Visual technologies, always simpler and more attended to than acoustic technologies, rely upon optics and optical theory, older and simpler than sonic technics. These also entail the experiences of aging. As noted, I had always had excellent vision—interrupted for a short time by two accidental corneal scratches, both occurring during a Vermont summer. My middle daughter accidentally scratched one cornea with her finger. Later that same summer, a pestiferous porcupine began to chew on the foundation log of our then three-room log cabin. I chased it off after dark but ended up scratching my second cornea by running into a tree branch. Those who have suffered corneal scratches know that these are painful and badly distort vision. So, for a time I had to wear prescription glasses. Fortunately, my vision returned and the only leftover was another period of needing reading glasses.
Upon retirement, the move to Manhattan called for a new ophthalmologist, who discovered very small cataracts in each eye. Even so, I could still pass unaided reading tests so as not to need glasses for driving. But as is normal, the cataracts increased in size until by 2017 a cataract lens procedure was recommended. I opted for a multifocal lens and a new procedure, femtophotography, and scheduled the femtosecond laser process with two weeks between the two eyes. Femtophotograpy is one trillion times faster than stroboscopic photography and can image a single photon in motion. A similar leap in precision goes with this new cataract process. Each procedure lasted about fifteen minutes. As I have noted elsewhere, nanoscale technics are the mark of twenty-first-century technologies. The leap in precision is startling.
While two weeks lapsed between eye processes, in the interim I could blink eyes and see the difference between the cataract and non-cataract eyes: the cataract eye was considerable darker and differently colored than the new lensed eye. Once both were completed, my vision was so spectacular that I could read the very smallest print lines on eye charts, and the hardest adjustment was to no longer need reading glasses. But the acid test is yet to come. Sandra Harding, feminist philosopher of science, claims in Is Science Multicultural? (1998) that Dogon people in Africa can, with the naked eye, see the larger satellites of Jupiter as protuberances. I discovered some years ago that I, too, could do this and after sighting this phenomenon on the way home from a concert in Vermont, checked with my telescope to confirm my angles were correct—they were. But so far all our trips to retry this have had cloudy skies. I intend to try again this summer. In short, this is the medical technics that actually comes close to human-enhanced vision. But as a prosthesis, it is obviously a permanently installed mediating technology.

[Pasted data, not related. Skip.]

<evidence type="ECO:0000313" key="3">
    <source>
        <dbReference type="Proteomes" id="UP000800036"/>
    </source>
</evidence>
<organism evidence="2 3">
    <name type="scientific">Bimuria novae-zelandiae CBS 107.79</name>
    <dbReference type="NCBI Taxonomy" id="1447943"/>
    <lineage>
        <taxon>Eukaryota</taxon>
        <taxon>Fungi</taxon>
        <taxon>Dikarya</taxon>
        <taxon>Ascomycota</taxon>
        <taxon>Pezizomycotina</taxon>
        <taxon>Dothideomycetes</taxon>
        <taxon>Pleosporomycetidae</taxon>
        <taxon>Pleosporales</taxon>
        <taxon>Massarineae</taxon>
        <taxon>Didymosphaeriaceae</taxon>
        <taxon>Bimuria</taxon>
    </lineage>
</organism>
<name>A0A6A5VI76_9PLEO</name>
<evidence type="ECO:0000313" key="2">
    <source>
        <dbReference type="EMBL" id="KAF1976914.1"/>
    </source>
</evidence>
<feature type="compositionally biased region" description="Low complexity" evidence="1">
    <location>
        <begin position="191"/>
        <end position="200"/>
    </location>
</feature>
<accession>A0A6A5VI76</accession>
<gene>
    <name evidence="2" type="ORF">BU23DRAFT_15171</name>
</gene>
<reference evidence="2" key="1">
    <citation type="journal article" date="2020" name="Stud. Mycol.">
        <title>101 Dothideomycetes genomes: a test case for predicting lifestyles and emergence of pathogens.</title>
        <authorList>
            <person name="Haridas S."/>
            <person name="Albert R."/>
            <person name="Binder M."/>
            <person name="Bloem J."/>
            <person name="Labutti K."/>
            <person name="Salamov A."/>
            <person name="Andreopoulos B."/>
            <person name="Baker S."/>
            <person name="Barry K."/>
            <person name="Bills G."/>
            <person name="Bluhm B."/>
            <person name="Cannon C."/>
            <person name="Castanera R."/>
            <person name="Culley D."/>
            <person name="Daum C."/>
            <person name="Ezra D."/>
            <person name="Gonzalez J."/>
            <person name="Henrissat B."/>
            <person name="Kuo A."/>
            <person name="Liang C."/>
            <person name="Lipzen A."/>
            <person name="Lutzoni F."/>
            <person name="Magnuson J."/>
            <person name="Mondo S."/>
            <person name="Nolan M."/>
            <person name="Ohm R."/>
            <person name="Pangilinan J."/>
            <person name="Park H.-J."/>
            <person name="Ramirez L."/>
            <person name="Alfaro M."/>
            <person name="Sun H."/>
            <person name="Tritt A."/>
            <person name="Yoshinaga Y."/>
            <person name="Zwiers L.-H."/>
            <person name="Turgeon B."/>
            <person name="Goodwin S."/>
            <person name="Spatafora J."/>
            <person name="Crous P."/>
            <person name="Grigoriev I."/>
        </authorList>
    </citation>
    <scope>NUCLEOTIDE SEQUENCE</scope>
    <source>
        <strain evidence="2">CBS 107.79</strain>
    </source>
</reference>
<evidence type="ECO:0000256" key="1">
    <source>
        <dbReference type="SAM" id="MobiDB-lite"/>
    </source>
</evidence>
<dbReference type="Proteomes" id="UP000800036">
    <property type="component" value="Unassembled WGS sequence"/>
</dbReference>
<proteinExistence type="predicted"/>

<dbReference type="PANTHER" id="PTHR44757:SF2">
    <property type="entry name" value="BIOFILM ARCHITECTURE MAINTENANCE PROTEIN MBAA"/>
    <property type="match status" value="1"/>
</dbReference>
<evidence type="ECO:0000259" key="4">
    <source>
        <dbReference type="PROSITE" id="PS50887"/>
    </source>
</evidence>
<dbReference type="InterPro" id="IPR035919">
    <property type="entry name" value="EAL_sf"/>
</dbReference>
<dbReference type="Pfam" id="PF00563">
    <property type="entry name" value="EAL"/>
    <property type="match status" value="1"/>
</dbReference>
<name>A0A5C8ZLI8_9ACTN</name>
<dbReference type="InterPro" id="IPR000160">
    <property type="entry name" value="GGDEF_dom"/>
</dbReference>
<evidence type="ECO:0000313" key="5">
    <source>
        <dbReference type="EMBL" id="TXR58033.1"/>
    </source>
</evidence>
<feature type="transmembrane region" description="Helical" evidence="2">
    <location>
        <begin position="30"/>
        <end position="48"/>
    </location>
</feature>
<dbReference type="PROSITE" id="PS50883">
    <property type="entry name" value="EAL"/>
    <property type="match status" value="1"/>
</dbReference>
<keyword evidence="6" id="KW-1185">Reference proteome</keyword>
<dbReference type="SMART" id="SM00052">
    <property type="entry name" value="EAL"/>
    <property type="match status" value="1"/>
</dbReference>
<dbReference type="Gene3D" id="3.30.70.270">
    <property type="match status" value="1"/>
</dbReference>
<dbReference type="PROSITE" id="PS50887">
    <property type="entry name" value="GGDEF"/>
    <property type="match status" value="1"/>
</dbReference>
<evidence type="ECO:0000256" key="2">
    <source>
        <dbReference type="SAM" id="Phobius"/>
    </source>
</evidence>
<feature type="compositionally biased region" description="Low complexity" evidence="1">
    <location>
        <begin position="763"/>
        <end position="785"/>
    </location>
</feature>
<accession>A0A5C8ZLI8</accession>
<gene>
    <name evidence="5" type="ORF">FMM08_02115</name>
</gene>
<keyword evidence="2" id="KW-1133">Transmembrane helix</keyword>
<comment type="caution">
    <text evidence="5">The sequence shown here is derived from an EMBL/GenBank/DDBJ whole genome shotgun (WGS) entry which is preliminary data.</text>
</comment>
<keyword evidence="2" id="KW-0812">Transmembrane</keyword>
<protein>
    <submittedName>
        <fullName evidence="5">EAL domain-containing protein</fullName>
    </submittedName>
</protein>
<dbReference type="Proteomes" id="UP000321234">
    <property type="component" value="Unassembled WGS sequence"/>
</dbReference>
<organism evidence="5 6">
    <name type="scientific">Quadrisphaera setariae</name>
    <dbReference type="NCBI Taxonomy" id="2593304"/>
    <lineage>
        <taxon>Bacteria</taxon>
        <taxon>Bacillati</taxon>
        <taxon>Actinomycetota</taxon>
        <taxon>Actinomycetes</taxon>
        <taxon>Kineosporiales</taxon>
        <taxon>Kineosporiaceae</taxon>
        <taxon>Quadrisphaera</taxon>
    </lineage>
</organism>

This now brings a decade of my life, age seventy-four to eighty-four, to an end. I have recited seven aging cyborg events, but one was simply a diagnosis that turned out negative. These events translate into every other year occasions between which I, although slowed down from preretirement, remain quite active. If anything, retiring to Manhattan means at the least that the city is full of excellent medical facilities, doctors, and hospitals. Everything is nearby and encourages us never to delay seeking advice and diagnosis. In my case, skipping ahead to the last chapter, my aim is to keep going, hoping to equal the longevity of my older peers.
I don’t want to allow a foreshortened impression that of the seven medical events I describe over these ten years, all are indicative of a deteriorating aging process. If one takes a composite of these events, they are very uneven. Open-heart surgery is obviously a traumatic event—although recovery time in my case was very fast. Here the social phenomenon of what I am calling the rock star surgeon is important. Manhattan is concentrated with many of the world’s best hospitals that in turn accumulate rock star surgeons—specialized doctors who do only, or nearly only, one thing hundreds or approaching thousands of times per year. This was the case with my heart, gastroenterologist, cataract, and knee replacement surgeons. But whereas heart surgery is traumatic, cataract surgery is not. Some 3.6 million per year are performed in the United States alone. Cataract surgery, now a laser procedure, takes fifteen minutes per eye, and this implanted visual prosthesis results in improved vision by day three. Knee implant surgery is followed by weeks of physical therapy, but within months motility can be cane free; this, too, is an implanted prosthesis. Hearing aids are removable and are familiarly embodied within a few days. Thus, while seven events in ten years may seem like a lot, recovery and embodiment learning time has been relatively fast in each case.